If you are looking for how to attach an actual debugger to Unity: Unity - Manual: Debugging C# code in Unity

“When in doubt, print it out!™” - Kurt Dekker (and many others)

Note: the `print()` function is an alias for Debug.Log() provided by the MonoBehaviour class.

Tutorials and example code are great, but keep this in mind to maximize your success and minimize your frustration:

How to do tutorials properly, two (2) simple steps to success:

Step 1. Follow the tutorial and do every single step of the tutorial 100% precisely the way it is shown. Even the slightest deviation (even a single character!) generally ends in disaster. That’s how software engineering works. Every step must be taken, every single letter must be spelled, capitalized, punctuated and spaced (or not spaced) properly, literally NOTHING can be omitted or skipped.
Fortunately this is the easiest part to get right: Be a robot. Don’t make any mistakes.
BE PERFECT IN EVERYTHING YOU DO HERE!!

If you get any errors, learn how to read the error code and fix your error. Google is your friend here. Do NOT continue until you fix your error. Your error will probably be somewhere near the parenthesis numbers (line and character position) in the file. It is almost CERTAINLY your typo causing the error, so look again and fix it.

Step 2. Go back and work through every part of the tutorial again, and this time explain it to your doggie. See how I am doing that in my avatar picture? If you have no dog, explain it to your house plant. If you are unable to explain any part of it, STOP. DO NOT PROCEED. Now go learn how that part works. Read the documentation on the functions involved. Go back to the tutorial and try to figure out WHY they did that. This is the part that takes a LOT of time when you are new. It might take days or weeks to work through a single 5-minute tutorial. Stick with it. You will learn.

Step 2 is the part everybody seems to miss. Without Step 2 you are simply a code-typing monkey and outside of the specific tutorial you did, you will be completely lost. If you want to learn, you MUST do Step 2.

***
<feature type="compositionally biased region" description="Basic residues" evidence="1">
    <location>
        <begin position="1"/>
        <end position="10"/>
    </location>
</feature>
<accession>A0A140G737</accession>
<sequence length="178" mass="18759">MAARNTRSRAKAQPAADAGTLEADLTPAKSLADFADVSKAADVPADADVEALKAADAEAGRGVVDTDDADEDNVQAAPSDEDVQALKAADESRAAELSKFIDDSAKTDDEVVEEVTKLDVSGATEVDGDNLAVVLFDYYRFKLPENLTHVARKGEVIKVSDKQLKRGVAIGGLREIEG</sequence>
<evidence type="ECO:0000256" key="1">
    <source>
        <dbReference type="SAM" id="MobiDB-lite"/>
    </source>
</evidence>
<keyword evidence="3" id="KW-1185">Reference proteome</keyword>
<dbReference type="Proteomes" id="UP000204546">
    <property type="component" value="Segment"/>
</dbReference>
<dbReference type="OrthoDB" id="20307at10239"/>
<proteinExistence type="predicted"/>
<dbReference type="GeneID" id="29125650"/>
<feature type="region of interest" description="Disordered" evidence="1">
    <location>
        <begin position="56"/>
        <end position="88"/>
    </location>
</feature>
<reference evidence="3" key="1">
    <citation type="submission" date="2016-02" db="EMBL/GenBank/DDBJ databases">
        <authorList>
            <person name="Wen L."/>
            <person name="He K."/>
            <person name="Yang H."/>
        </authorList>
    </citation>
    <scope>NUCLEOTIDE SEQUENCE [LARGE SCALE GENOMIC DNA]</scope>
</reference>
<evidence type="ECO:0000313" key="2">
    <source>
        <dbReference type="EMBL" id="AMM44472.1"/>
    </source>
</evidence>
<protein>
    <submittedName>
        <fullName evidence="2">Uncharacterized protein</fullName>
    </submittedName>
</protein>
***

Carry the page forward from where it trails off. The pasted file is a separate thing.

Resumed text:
Of course, all this presupposes no errors in the tutorial. For certain tutorial makers (like Unity, Brackeys, Imphenzia, Sebastian Lague) this is usually the case. For some other less-well-known content creators, this is less true. Read the comments on the video: did anyone have issues like you did? If there’s an error, you will NEVER be the first guy to find it.

Beyond that, Step 3, 4, 5 and 6 become easy because you already understand!

Finally, when you have errors, don’t post here… just go fix your errors! Here’s how:

Remember: NOBODY here memorizes error codes. That’s not a thing. The error code is absolutely the least useful part of the error. It serves no purpose at all. Forget the error code. Put it out of your mind.

The complete error message contains everything you need to know to fix the error yourself.

The important parts of the error message are:

• the description of the error itself (google this; you are NEVER the first one!)
• the file it occurred in (critical!)
• the line number and character position (the two numbers in parentheses)
• also possibly useful is the stack trace (all the lines of text in the lower console window)

Always start with the FIRST error in the console window, as sometimes that error causes or compounds some or all of the subsequent errors. Often the error will be immediately prior to the indicated line, so make sure to check there as well.

Look in the documentation. Every API you attempt to use is probably documented somewhere. Are you using it correctly? Are you spelling it correctly? Are you structuring the syntax correctly? Look for examples!

All of that information is in the actual error message and you must pay attention to it. Learn how to identify it instantly so you don’t have to stop your progress and fiddle around with the forum.